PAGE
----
Question: Can dads get baby blues? My partner was really looking forward to the birth of our first child, but six weeks later he seems withdrawn and hardly interacts with me or our little girl – Laura, 32.

Answer: The arrival of a new one can be a time of great joy, but also a massive upheaval. If your partner has been used to a relatively commitment-free life beforehand, the realisation that having a baby is not plain sailing can often be a shock to the system. If lack of sleep is also an issue, this can make any feelings worse. Although traditionally assumed to only affect women, it is increasingly recognised that postnatal low mood may afflict fathers too. If you haven’t already, it would be worth talking to him finding out what is upsetting him. If he is really struggling, a consultation with his regular GP would be an important first step.

Question: My husband and I have been trying for a baby for two years. We’re in our mid-thirties and both healthy. My husband was told he has a low sperm count and now he’s devastated that he might not get to be a father - Cheryl

Answer: As you mention, you have been trying for two years, which is a good time to seek help. There are many risk factors for low sperm, including lifestyle choices as well as physical conditions, but in the majority of cases, no clear cause is found. Having no sperm whatsoever would stop your husband from becoming a biological father. A low sperm count may be helped by In Vitro Fertilisation (IVF), which involves taking an egg from the woman and injecting it with semen in a laboratory setting. The fertilised egg is then replaced in the woman’s womb to hopefully grow.

Don't ignore shortness of breath

OFTEN symptoms or ailments are ascribed to “just old age”, but breathlessness shouldn’t be one of them, according to Heart Valve Voice, the UK’s leading charity for heart valve disease.

It argues that awareness of heart valve disease is low, compared to conditions such as dementia and cancer, yet if ignored heart valve disease has worse survival rates than cancer.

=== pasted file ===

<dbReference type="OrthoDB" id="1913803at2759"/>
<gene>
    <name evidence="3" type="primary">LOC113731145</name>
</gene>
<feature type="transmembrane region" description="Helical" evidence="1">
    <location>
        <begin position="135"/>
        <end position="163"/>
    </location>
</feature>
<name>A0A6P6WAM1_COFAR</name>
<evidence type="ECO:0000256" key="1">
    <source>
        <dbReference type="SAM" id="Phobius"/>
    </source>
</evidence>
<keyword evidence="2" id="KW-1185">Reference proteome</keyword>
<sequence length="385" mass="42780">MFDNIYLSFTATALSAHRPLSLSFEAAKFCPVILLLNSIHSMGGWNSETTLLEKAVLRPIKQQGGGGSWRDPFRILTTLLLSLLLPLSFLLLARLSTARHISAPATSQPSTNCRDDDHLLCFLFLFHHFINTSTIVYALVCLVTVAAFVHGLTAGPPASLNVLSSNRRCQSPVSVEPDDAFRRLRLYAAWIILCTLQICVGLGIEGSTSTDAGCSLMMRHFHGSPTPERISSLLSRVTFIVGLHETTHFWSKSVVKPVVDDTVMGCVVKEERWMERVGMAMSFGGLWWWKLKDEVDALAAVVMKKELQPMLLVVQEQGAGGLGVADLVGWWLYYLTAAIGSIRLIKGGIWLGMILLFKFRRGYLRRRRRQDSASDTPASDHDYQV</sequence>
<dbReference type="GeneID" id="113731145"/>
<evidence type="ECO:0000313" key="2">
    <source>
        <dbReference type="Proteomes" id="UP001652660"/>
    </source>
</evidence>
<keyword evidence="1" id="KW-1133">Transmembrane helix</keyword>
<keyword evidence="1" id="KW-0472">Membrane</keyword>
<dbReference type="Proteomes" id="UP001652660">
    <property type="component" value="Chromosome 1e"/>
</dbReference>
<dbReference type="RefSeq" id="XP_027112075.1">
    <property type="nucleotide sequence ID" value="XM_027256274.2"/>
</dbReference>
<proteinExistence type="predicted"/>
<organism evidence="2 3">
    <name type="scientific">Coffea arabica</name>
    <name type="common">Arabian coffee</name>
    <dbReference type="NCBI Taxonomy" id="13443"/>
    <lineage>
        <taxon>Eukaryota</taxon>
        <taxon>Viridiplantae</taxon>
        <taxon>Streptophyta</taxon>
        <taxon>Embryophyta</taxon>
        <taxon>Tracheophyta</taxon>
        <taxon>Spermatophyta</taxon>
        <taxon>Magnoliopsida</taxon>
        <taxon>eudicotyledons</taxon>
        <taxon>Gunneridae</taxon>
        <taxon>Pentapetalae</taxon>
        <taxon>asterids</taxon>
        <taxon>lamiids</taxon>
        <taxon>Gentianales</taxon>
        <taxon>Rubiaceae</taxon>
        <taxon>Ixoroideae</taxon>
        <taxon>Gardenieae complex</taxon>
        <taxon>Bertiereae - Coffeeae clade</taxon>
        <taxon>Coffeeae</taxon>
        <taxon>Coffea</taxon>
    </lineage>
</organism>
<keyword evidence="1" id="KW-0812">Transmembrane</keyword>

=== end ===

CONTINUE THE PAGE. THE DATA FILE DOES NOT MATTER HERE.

Heart valve disease is associated with advancing years. Current figures estimate that it affects seven per cent of those over 65 and almost double that in the over 75 age group, with these figures rising as the population lives longer.

The heart has four chambers, two upper atria, and two lower ventricles. Blood flows through the heart and out in a coordinated manner thanks to one-way valves between the chambers. The heart is like any continuously running engine, and with time the valves may suffer wear and tear. If a valve becomes narrowed, known as stenosis, blood will struggle to get through it at a sufficient rate. When a valve becomes unable to shut completely, some blood may go backwards, against the intended direction of flow. This is called regurgitation, often referred to as a “leaky valve” in layman’s terms.

The most common form of heart valve disease is aortic stenosis, where the valve between the left ventricle; the main pumping chamber, and the aorta, the body’s major blood vessel, becomes narrowed. The body literally gets starved of its blood supply, but because stenosis is usually a gradual procedure, individuals may initially report no symptoms.

The symptoms of heart valve disease include breathlessness, chest pain or tightness, dizziness or fainting. If these symptoms are made worse by exertion, this is even more suggestive of a potential heart condition and Heart Valve Voice is urging anyone with any of the above not to ignore them. Even fatigue or “just feeling old” may be a symptom of heart disease.

Your first port of call is your routine GP, for a discussion of your symptoms and physical examination. Normal heart sounds are described a “lub-dub”, but a diseased valve will produce a murmur, heard with the doctor’s stethoscope. If your GP suspects heart valve disease he or she will refer you to a specialist for an echocardiogram, a scan which visualises the heart in the same way that a baby is seen while in the womb.

Mild heart valve disease may be observed with regular echocardiograms to assess for worsening, but for significant heart valve disease, repair or replacement of the diseased valve(s) is recommended in most cases. Traditionally this was a major operation requiring the breastbone to be divided to access the heart. Newer techniques referred to as minimally invasive surgery use smaller cuts, while TAVI, or Transcatheter Aortic Valve Implantation, is a procedure which only needs a small incision in the groin with the new valve being passed up through your circulation to the correct position. Overall outcomes are excellent, with patients describing a new lease of life, so please do not let fear stop you seeking help.

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Dr Uddin’s advice is provided in good faith and in accordance with currently accepted evidence. However, this content is not intended to be a substitute for professional medical advice, diagnosis, or treatment. You should always seek the advice of a GP, or other qualified health provider, regarding a medical condition.